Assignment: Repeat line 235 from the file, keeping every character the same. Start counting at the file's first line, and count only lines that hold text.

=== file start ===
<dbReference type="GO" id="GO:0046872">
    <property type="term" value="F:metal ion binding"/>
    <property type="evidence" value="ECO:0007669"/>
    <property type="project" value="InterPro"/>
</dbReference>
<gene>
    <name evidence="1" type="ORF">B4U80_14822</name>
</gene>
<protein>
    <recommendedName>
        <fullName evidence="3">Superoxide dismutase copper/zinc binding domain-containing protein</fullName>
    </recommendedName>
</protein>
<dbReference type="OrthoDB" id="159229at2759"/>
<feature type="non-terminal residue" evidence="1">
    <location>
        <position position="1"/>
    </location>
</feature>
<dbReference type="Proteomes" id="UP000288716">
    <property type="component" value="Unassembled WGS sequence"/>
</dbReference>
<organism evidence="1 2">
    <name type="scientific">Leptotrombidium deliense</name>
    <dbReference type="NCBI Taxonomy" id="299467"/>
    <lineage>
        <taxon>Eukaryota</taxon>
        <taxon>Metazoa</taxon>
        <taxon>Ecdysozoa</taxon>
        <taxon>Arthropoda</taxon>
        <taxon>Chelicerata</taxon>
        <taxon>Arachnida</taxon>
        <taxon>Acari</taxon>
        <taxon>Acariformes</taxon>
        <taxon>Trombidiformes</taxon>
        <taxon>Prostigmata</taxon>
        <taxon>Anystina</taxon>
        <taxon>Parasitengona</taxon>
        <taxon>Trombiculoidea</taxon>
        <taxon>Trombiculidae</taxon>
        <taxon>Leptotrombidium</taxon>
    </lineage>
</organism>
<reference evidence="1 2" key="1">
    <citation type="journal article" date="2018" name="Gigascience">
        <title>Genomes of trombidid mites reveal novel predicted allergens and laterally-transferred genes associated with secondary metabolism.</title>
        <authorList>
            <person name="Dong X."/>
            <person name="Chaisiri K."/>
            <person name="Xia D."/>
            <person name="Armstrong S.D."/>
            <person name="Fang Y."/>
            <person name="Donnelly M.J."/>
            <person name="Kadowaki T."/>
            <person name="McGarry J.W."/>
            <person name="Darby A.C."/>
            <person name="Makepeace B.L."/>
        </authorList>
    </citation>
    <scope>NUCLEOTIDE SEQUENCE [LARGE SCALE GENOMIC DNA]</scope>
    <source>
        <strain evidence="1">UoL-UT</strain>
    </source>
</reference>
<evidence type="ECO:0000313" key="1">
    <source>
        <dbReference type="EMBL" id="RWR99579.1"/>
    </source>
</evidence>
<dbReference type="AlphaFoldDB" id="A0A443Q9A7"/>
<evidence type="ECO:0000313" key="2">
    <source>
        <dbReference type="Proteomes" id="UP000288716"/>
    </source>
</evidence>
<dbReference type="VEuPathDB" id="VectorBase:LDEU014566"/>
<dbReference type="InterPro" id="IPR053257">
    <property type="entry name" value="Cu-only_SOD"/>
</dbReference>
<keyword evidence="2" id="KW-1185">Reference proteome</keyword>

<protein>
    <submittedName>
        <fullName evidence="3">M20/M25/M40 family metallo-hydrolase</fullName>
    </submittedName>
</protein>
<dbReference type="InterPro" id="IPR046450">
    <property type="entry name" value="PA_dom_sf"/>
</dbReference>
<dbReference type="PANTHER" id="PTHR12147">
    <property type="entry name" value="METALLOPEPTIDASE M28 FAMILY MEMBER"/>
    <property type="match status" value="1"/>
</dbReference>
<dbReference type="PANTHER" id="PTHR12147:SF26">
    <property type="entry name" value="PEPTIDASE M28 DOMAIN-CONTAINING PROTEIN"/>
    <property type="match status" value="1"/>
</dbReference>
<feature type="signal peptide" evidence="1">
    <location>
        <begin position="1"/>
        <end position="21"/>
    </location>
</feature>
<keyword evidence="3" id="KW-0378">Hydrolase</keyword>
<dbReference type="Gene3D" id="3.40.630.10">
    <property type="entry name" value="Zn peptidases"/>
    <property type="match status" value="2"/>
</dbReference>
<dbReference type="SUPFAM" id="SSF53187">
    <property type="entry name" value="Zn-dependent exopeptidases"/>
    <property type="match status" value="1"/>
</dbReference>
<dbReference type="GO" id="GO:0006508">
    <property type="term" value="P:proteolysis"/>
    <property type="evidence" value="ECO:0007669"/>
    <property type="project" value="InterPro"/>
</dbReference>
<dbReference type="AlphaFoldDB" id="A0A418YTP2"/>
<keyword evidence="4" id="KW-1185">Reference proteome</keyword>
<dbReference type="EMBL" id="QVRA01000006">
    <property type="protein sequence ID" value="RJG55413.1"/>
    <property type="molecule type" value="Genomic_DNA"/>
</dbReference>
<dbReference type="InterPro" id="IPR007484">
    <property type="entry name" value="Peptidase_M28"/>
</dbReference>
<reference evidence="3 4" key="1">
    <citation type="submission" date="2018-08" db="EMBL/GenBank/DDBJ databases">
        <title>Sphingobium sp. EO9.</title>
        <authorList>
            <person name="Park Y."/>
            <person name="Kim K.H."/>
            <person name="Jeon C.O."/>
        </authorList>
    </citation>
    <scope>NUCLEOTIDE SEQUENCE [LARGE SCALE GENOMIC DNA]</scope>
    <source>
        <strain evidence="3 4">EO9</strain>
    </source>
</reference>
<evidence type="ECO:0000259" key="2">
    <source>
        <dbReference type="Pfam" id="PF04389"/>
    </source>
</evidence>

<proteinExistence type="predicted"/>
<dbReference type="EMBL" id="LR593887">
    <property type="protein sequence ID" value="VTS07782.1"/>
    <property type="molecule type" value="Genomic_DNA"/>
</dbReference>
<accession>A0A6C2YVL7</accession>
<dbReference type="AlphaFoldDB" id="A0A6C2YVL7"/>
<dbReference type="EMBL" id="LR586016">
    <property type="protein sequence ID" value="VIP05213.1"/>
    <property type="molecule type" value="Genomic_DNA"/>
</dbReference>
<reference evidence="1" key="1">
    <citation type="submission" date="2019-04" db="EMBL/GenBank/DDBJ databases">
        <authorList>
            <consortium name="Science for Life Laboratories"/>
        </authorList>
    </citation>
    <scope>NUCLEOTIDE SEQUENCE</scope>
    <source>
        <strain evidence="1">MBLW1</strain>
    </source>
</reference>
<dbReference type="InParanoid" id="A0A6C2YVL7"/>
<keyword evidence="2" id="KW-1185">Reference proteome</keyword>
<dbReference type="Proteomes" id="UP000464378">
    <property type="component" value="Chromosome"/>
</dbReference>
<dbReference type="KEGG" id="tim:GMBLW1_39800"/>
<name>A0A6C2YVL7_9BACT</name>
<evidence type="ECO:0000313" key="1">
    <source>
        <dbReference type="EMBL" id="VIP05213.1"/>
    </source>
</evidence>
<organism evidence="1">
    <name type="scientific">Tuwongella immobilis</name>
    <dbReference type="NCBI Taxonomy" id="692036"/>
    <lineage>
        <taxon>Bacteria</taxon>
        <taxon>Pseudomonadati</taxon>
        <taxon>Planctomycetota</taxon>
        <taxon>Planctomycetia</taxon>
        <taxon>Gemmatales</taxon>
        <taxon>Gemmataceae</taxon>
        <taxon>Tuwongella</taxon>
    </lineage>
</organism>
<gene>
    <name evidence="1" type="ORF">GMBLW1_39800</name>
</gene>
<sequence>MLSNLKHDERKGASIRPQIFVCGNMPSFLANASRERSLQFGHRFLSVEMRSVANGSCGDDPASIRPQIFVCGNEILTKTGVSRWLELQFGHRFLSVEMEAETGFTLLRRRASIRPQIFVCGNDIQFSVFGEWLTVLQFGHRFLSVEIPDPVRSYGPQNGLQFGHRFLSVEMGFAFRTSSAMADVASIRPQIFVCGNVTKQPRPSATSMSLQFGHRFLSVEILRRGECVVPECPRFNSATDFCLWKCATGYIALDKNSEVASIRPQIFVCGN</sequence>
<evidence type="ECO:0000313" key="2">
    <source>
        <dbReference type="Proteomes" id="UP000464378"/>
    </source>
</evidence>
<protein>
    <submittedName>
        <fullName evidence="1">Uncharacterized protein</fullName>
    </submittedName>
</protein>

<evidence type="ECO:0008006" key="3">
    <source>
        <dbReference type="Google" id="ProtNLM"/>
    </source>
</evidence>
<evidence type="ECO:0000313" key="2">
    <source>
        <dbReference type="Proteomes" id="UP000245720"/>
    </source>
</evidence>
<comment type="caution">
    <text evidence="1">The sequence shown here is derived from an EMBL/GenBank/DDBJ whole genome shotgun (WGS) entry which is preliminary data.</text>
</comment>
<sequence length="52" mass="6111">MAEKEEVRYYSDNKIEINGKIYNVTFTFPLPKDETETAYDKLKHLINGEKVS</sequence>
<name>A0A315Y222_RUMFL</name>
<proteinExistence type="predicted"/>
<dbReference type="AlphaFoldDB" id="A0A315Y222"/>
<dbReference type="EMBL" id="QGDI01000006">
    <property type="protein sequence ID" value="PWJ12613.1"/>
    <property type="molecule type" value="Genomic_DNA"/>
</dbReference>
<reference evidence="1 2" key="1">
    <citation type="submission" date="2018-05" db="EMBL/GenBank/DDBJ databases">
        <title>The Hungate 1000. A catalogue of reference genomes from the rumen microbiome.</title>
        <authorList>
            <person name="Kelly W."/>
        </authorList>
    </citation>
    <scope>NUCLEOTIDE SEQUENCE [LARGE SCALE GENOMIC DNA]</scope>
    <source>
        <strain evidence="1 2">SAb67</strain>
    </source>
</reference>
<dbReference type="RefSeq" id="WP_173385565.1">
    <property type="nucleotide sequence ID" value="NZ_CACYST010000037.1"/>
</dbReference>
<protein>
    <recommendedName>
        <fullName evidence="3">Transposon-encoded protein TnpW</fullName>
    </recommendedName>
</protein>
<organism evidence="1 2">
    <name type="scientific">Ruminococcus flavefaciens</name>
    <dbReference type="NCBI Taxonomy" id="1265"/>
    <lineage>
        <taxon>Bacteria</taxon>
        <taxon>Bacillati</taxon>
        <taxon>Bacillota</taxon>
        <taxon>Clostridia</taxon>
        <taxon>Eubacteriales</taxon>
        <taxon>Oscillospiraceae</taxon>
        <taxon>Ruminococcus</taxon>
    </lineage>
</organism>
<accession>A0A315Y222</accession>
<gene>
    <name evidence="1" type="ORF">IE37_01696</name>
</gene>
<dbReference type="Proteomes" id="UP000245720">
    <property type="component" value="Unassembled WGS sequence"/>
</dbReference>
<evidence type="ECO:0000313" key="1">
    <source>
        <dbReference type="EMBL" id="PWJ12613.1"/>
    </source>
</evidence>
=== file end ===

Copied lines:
    <source>